Wednesday, 6 February 2019

Questions (17)

Niamh Smyth


17. Deputy Niamh Smyth asked the Minister for Agriculture, Food and the Marine the steps he is taking to improve beef prices and protect the sector from Brexit; the area to target; and if he will make a statement on the matter. [5445/19]

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Written answers (Question to Agriculture)

My efforts to improve the position of beef farmers and to protect the sector from Brexit have been focused on improving the sector's competitiveness and its ability to diversify markets in order to reduce exposure to the UK market.

The measures I have introduced include a €150m low-cost loan scheme in 2017 to help reduce farm-gate business costs, and a dedicated €50m Brexit package in Budget 2018 which included further additional funding to Bord Bia and Teagasc as well as a contribution to a €300m (joint DAFM/DBEI) “Brexit Loan Scheme”, at least 40% of which is available to food businesses. In Budget 2019 I announced a €78m Brexit package for farmers, fishermen, food SMEs and to cover additional costs related to Brexit. My colleague, Minister for Finance Paschal Donohoe, also announced the Future Growth Loan Scheme, which will be rolled out in 2019 and for which I had made provision of €25m in 2018. The scheme will provide long term, unsecured investment finance for farmers and small scale companies in the food and seafood sectors.

On market and product diversification, the additional funding that I have provided to Bord Bia has been used, inter alia, to provide targeted advice to individual companies as well as to conduct a market prioritisation exercise which is now informing our approach to market diversification activities, including the choice of destinations for Trade Missions.

Trade Missions play an important role in this regard, and I have been very active on this front in recent years as we strive to gain, and then develop, a presence in as many global markets as possible. I have led very successful missions to the Gulf Region, the US, Mexico, Japan and Korea in 2017, and to the US, Canada, China, Indonesia and Malaysia 2018. These missions included participants from across the agrifood sector and featured extensive trade contacts as well as high-level political discussions. These and the other missions that my Department has under consideration for 2019 will serve to enhance and improve our existing levels of market access in these destinations. Indeed, since the UK referendum I have increased Bord Bia’s funding by a total of €19.5 million, including a further €5 million allocated in Budget 2019.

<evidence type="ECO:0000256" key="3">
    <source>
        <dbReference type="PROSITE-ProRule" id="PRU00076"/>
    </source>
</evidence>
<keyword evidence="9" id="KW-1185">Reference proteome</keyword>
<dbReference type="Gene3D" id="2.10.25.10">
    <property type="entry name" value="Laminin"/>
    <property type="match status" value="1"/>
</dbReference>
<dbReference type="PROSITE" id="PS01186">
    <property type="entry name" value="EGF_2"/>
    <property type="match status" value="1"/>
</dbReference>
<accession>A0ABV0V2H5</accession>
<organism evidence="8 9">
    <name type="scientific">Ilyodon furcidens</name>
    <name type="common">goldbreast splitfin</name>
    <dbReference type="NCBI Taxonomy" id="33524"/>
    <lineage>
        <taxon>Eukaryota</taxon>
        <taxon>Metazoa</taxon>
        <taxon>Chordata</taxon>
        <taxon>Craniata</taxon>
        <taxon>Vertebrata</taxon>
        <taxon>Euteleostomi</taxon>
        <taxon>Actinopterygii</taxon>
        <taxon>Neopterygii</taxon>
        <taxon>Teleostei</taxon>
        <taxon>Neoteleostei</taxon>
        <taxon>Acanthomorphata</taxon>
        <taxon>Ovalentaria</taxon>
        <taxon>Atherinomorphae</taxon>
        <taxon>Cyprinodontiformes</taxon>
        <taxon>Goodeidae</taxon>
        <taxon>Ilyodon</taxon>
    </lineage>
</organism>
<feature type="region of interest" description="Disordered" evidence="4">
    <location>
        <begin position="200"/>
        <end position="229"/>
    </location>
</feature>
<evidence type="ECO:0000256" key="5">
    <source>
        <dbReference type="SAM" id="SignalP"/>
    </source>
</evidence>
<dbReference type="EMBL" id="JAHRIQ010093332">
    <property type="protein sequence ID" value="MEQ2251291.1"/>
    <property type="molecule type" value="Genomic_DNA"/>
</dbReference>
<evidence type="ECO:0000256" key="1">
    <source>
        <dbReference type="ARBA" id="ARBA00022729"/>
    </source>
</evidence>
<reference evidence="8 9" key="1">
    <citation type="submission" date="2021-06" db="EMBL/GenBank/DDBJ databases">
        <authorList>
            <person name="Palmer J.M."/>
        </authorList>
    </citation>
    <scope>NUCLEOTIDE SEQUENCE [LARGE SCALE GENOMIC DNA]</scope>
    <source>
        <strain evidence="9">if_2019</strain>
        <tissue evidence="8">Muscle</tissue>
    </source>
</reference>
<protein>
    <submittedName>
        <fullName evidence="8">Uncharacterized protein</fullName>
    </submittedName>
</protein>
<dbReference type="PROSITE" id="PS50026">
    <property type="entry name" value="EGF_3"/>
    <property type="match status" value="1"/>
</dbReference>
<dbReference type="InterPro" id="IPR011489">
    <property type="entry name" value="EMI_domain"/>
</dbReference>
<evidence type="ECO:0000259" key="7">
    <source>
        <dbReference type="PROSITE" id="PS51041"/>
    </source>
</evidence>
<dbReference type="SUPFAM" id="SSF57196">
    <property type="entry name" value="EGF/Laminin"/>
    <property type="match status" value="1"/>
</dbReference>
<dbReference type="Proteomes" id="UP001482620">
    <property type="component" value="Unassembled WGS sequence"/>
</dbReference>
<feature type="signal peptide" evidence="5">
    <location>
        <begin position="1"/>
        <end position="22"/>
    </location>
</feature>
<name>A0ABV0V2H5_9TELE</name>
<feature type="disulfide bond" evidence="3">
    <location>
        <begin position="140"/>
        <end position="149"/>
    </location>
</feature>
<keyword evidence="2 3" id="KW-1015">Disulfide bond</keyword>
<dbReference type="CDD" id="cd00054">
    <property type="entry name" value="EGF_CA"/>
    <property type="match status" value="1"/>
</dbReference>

Product diversification has also been supported through additional funding of €8.8 million to Teagasc to develop its National Food Innovation Hub, and funding to support investment in the prepared consumer foods sector.

I and my officials have also been working very hard for quite some time to sensitise other Member States and the European Commission to the potentially very severe impacts of Brexit on the Irish beef and other sectors, and to the likelihood of specific supports being required in order to deal with these impacts. The institutions of the European Union are very well aware of the likelihood of a significant impact of a disorderly Brexit on Ireland’s economy because this has been part of the discussion from the beginning, and indeed this is explicitly recognised in the Commission’s own communication on contingency planning.

Most recently, I held a bilateral meeting with Commissioner Hogan last week to discuss the potential impact of a disorderly Brexit. We discussed the unique exposure of sectors such as the beef sector to the threat of a disorderly Brexit, and the challenges that it could present. I stressed the need to be ready to deploy a range of measures to mitigate the potential impacts on farmers and processors, including through traditional market supports and exceptional aid under the CAP's Single Common Market Organisation regulation, and increased flexibility under State Aid regulations. Commissioner Hogan reiterated the EU’s readiness to respond and support Ireland, and we will remain in contact on these issues as the situation evolves.

I have also met with the chief executives of all of the major British retailers to impress upon them the commitment of Irish suppliers in continuing to supply the UK market post-Brexit.

I wish to assure the Deputy that the Government remains very focused on supporting the agrifood industry, including the beef industry, through the challenges ahead.